It sounds like something out of a sci-fi movie, but since the Japanese were also the pioneers of the original high-speed bullet trains back in the 1960s, news of its latest generation of super-duper high-tech locomotives is not likely to be a pipedream.

Indeed, Japan plans to develop a new series of trains that at 500 km/h will redefine the word ‘high speed’. What’s more, they will be ‘floating’ around on a cushion of air. At these speeds it could more aptly be called flying rather than floating, but the maglev concept behind it has been around for some time now.

Originally conceived of in the late sixties, the maglev concept sprouted many a prototype before it was first put to practical use on the high-speed network of China in 2004. The new trains under development by the Central Japan Railway Co. (JR Tokai) are expected to take it all to another level though, and if all goes according to plan we will be able to board one by 2027.

Is that a sigh of disappointment I hear? Well, it takes some doing to send a train at breakneck speed on a cushion of air through a densely populated country and arrive in Nagoya 20 minutes after you’ve set out from downtown Tokyo. Considering even the shinkansen bullets take 90 minutes to complete the trip, you’d want the train company to make sure it’s all safe and sound!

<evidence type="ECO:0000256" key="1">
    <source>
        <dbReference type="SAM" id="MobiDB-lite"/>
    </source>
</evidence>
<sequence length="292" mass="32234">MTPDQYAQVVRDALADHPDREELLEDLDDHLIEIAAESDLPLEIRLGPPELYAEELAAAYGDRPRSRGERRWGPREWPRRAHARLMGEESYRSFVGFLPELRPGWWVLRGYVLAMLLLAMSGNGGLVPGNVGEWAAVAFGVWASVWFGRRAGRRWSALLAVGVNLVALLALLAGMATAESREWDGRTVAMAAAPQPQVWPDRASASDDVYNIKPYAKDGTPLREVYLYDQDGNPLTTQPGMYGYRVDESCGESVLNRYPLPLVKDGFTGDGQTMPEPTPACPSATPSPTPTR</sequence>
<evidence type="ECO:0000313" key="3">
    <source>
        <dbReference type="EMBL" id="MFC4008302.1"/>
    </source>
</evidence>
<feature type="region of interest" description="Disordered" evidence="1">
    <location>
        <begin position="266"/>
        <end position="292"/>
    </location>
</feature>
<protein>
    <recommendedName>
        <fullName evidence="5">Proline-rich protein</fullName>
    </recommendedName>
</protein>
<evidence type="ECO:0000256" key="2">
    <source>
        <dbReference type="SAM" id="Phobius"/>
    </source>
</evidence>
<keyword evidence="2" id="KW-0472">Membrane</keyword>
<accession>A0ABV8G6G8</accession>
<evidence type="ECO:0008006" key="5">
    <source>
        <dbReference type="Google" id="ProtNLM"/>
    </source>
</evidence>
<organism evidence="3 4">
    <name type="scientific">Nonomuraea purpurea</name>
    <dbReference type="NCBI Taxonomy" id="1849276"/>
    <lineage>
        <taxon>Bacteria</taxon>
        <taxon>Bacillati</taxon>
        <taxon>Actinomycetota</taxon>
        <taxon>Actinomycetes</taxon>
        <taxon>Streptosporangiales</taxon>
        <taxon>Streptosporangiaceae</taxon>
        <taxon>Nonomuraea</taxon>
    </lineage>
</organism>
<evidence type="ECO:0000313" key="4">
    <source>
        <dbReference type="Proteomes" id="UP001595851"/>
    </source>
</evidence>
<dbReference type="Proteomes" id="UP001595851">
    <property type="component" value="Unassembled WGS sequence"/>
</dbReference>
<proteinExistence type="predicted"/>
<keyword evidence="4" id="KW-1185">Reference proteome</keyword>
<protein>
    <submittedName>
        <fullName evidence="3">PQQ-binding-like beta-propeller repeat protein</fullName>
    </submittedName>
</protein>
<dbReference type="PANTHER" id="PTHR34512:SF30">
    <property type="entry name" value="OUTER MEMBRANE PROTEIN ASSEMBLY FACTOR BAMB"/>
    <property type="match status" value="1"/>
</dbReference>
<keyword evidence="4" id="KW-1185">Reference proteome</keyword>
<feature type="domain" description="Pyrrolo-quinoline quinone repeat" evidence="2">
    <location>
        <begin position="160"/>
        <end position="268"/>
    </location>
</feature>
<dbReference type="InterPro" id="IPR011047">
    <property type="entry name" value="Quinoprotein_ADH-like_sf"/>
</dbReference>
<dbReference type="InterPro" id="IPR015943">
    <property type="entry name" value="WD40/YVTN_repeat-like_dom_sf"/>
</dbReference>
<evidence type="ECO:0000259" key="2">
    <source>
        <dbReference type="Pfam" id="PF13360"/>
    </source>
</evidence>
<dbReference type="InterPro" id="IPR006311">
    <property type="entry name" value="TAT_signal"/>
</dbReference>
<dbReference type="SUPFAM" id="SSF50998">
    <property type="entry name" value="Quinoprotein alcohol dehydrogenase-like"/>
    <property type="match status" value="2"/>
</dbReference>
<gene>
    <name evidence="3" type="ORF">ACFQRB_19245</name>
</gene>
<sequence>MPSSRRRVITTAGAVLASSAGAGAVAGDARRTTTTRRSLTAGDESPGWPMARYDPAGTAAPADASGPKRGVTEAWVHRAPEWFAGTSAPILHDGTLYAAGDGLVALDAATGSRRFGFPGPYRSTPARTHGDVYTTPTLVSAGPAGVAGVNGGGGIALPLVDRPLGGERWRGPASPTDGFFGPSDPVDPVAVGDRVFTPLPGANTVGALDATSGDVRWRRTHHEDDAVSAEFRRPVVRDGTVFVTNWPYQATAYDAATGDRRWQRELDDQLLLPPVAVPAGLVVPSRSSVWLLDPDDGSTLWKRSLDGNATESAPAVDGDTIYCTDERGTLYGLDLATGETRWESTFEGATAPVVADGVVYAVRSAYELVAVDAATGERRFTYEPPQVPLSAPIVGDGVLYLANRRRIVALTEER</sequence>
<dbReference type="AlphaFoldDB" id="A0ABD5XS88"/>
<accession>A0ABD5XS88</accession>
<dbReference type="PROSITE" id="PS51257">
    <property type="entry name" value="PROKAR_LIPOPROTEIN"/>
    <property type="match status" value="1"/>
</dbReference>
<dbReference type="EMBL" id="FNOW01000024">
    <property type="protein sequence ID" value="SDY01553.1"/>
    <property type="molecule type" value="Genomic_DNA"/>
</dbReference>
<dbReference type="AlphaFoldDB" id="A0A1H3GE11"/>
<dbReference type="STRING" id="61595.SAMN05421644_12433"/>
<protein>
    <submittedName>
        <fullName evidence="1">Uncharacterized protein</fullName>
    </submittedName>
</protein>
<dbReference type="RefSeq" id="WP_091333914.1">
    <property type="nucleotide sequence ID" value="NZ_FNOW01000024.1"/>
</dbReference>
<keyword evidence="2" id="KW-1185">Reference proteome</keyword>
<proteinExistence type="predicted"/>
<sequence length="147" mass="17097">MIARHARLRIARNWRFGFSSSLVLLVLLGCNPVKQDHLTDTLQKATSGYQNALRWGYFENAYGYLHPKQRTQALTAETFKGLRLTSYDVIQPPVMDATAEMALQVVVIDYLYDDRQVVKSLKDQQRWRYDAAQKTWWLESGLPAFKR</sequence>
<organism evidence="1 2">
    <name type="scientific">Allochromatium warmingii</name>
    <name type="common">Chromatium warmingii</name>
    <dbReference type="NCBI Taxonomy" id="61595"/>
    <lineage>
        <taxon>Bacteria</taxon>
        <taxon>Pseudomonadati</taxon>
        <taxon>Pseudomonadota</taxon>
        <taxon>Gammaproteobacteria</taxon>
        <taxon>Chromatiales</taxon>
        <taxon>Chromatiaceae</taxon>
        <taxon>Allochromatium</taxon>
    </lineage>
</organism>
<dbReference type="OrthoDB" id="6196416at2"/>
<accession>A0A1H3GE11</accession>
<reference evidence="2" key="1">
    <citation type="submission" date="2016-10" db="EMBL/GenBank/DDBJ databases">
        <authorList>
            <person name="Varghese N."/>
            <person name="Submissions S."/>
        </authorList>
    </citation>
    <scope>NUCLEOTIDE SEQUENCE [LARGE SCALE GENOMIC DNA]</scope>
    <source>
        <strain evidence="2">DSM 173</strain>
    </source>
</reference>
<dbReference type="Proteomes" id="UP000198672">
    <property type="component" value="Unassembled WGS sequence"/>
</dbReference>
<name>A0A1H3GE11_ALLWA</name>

Maglev trains do not have wheels that run on a track. Instead, they literally float on a cushion of air, propelled by electromagnetic pull and free of the friction created by the contact of metal wheels on rails. Not only this, but it is also a more convenient and cleaner form of long distance travel than its main competitor: aviation. While the investment involved is staggering and the development period extended, Japan’s ongoing commitment to staying at the head of this field is commendable.